Microsporidium seriolae, the causative organism of Beko disease, is a microsporidian parasite of fish, affecting the trunk muscles of marine fishes such as Yellowtail (Seriola quinqueradiata), Greater amberjack (Seriola dumerili) and Yellowtail amberjack (Seriola lalandi).
Many spores are formed in the cyst. Spore length 2.9-3.7 mm; spore width 1.9-2.4 mm. The life cycle is unknown. This parasite doesn't transmit from fish to fish, suggesting that an intermediate host is involved in the life cycle.
Affected fish have small cyst-like bodies (a few mm-1 cm) in the muscle and show the concave body surface. The white ‘cysts’ exhibit the variable shape.
The cyst, in which the parasites proliferate and sporulate, is encapsulated by the thin connective tissue of host (Fig. 5). Few host reactions are observed during the cyst development. After cyst's degeneration, the neighboring muscle tissue shows diffuse colliquative necrosis, causing the concave body surface. Heavy infection often cause death in affected fish. After spores are ingested by phagocytes and shed into outside of the host, the fish may recover.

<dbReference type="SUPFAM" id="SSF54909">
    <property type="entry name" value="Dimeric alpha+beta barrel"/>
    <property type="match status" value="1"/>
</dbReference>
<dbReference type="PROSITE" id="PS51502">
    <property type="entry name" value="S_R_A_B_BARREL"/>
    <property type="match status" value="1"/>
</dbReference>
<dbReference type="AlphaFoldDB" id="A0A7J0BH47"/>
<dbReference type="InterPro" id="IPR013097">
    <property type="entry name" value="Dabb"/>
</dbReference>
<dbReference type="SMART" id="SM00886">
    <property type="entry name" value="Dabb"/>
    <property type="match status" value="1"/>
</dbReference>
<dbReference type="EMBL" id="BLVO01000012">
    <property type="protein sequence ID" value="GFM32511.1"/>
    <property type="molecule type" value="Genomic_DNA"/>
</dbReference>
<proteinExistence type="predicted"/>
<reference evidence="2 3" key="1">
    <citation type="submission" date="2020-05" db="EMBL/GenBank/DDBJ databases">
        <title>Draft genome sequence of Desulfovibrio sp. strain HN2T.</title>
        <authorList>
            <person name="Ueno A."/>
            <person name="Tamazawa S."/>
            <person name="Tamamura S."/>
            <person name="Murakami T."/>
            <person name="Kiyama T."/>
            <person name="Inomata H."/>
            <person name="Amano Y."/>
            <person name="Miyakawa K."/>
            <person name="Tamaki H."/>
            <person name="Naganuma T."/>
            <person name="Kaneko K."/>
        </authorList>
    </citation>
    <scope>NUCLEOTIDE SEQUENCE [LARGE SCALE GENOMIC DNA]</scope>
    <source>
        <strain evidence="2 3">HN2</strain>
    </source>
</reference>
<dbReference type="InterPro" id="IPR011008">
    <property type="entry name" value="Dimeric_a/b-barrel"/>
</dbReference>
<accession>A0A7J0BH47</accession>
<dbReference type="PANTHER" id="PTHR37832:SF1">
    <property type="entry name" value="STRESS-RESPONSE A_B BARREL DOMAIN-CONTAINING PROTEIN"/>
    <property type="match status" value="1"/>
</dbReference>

Since this parasite is not infectious to human, it is harmless in food hygiene.
Diagnosis is ascertained by visual inspection of fish for spores via wet-mount. The sample should be smeared and stained by Uvitex 2B followed by a fluorescent microscopic observation. The stained spores emit blue fluorescence under UV radiation (Fig. 4). The high sensitive detection method by PCR has been developed, although its specificity is uncertain.
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